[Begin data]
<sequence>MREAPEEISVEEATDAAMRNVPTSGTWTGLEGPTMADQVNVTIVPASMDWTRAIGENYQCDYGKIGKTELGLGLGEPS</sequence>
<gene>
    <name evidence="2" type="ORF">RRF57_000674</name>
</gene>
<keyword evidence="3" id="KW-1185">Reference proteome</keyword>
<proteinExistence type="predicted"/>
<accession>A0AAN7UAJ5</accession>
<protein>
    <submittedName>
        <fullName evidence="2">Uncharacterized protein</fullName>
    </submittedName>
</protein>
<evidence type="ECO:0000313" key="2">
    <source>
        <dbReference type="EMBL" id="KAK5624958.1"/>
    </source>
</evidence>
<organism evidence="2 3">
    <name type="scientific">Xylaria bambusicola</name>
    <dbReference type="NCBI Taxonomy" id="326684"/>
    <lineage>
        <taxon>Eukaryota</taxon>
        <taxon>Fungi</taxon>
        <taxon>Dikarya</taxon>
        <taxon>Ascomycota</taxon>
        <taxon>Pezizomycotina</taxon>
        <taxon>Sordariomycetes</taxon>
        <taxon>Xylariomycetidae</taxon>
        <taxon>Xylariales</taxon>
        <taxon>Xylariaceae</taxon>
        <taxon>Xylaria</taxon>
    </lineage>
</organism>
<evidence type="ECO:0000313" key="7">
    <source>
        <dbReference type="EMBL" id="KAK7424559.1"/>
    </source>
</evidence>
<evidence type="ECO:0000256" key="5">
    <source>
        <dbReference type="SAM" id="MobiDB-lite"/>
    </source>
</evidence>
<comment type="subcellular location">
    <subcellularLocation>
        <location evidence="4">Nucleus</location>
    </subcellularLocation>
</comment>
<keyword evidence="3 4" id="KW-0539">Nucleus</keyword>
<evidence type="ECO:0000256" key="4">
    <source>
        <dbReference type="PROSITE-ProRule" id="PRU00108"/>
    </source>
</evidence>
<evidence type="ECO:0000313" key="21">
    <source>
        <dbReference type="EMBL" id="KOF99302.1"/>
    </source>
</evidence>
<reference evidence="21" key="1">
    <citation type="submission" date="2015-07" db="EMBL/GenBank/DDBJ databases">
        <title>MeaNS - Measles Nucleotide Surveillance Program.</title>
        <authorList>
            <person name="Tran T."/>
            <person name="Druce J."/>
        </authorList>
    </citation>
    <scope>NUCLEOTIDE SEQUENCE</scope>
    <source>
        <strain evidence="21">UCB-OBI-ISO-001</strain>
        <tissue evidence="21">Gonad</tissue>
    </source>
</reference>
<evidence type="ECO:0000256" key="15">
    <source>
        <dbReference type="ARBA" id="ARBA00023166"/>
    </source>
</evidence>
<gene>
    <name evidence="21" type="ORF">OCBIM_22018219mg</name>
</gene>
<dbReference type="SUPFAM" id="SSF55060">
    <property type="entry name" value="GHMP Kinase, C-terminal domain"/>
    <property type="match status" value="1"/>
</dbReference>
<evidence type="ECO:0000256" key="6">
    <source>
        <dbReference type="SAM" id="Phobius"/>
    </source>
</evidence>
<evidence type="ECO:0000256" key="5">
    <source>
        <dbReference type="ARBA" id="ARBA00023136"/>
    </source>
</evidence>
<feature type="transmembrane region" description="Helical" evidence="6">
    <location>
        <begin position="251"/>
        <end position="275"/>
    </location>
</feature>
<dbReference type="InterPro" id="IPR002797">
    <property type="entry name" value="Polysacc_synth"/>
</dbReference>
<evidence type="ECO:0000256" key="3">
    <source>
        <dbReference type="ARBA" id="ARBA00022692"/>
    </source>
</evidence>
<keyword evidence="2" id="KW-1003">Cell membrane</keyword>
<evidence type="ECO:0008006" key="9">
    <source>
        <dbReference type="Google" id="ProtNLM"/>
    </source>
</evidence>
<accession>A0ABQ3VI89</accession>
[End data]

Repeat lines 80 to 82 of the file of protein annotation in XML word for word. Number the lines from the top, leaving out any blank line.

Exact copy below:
    <name evidence="21" type="ORF">OCBIM_22018219mg</name>
</gene>
<dbReference type="SUPFAM" id="SSF55060">